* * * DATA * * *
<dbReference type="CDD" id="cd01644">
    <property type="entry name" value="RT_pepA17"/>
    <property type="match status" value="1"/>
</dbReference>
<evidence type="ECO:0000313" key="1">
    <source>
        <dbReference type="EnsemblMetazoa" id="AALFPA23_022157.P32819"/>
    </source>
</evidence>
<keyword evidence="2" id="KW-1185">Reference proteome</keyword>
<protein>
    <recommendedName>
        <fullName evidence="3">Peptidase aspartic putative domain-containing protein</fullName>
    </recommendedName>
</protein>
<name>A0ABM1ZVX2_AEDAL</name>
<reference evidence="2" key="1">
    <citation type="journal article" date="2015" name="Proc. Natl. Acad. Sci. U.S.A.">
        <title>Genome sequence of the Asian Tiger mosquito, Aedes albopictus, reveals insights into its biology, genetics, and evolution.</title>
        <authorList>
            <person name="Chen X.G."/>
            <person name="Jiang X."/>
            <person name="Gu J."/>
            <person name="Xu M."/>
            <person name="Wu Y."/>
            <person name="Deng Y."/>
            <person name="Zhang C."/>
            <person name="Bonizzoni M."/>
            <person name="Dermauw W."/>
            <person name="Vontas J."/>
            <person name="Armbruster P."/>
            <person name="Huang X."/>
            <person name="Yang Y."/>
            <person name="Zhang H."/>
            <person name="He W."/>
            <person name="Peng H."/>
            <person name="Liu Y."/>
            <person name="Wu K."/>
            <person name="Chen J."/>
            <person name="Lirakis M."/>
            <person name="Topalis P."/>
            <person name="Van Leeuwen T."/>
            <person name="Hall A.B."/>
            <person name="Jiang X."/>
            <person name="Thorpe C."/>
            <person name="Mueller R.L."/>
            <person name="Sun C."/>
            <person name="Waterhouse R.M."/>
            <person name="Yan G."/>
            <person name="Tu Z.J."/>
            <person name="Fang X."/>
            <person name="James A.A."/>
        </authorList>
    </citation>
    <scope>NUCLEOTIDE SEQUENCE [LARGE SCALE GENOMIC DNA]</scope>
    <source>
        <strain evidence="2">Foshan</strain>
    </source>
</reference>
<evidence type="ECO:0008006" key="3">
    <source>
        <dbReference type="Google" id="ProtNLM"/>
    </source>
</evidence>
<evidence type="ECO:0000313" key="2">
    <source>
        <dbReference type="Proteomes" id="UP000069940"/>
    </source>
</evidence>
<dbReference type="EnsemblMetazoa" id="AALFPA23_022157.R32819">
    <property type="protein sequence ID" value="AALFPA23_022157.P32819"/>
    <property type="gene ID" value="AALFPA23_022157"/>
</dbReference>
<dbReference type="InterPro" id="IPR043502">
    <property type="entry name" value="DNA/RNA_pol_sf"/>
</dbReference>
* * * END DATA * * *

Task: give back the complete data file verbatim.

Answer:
<dbReference type="CDD" id="cd01644">
    <property type="entry name" value="RT_pepA17"/>
    <property type="match status" value="1"/>
</dbReference>
<evidence type="ECO:0000313" key="1">
    <source>
        <dbReference type="EnsemblMetazoa" id="AALFPA23_022157.P32819"/>
    </source>
</evidence>
<keyword evidence="2" id="KW-1185">Reference proteome</keyword>
<protein>
    <recommendedName>
        <fullName evidence="3">Peptidase aspartic putative domain-containing protein</fullName>
    </recommendedName>
</protein>
<name>A0ABM1ZVX2_AEDAL</name>
<reference evidence="2" key="1">
    <citation type="journal article" date="2015" name="Proc. Natl. Acad. Sci. U.S.A.">
        <title>Genome sequence of the Asian Tiger mosquito, Aedes albopictus, reveals insights into its biology, genetics, and evolution.</title>
        <authorList>
            <person name="Chen X.G."/>
            <person name="Jiang X."/>
            <person name="Gu J."/>
            <person name="Xu M."/>
            <person name="Wu Y."/>
            <person name="Deng Y."/>
            <person name="Zhang C."/>
            <person name="Bonizzoni M."/>
            <person name="Dermauw W."/>
            <person name="Vontas J."/>
            <person name="Armbruster P."/>
            <person name="Huang X."/>
            <person name="Yang Y."/>
            <person name="Zhang H."/>
            <person name="He W."/>
            <person name="Peng H."/>
            <person name="Liu Y."/>
            <person name="Wu K."/>
            <person name="Chen J."/>
            <person name="Lirakis M."/>
            <person name="Topalis P."/>
            <person name="Van Leeuwen T."/>
            <person name="Hall A.B."/>
            <person name="Jiang X."/>
            <person name="Thorpe C."/>
            <person name="Mueller R.L."/>
            <person name="Sun C."/>
            <person name="Waterhouse R.M."/>
            <person name="Yan G."/>
            <person name="Tu Z.J."/>
            <person name="Fang X."/>
            <person name="James A.A."/>
        </authorList>
    </citation>
    <scope>NUCLEOTIDE SEQUENCE [LARGE SCALE GENOMIC DNA]</scope>
    <source>
        <strain evidence="2">Foshan</strain>
    </source>
</reference>
<evidence type="ECO:0008006" key="3">
    <source>
        <dbReference type="Google" id="ProtNLM"/>
    </source>
</evidence>
<evidence type="ECO:0000313" key="2">
    <source>
        <dbReference type="Proteomes" id="UP000069940"/>
    </source>
</evidence>
<dbReference type="EnsemblMetazoa" id="AALFPA23_022157.R32819">
    <property type="protein sequence ID" value="AALFPA23_022157.P32819"/>
    <property type="gene ID" value="AALFPA23_022157"/>
</dbReference>
<dbReference type="InterPro" id="IPR043502">
    <property type="entry name" value="DNA/RNA_pol_sf"/>
</dbReference>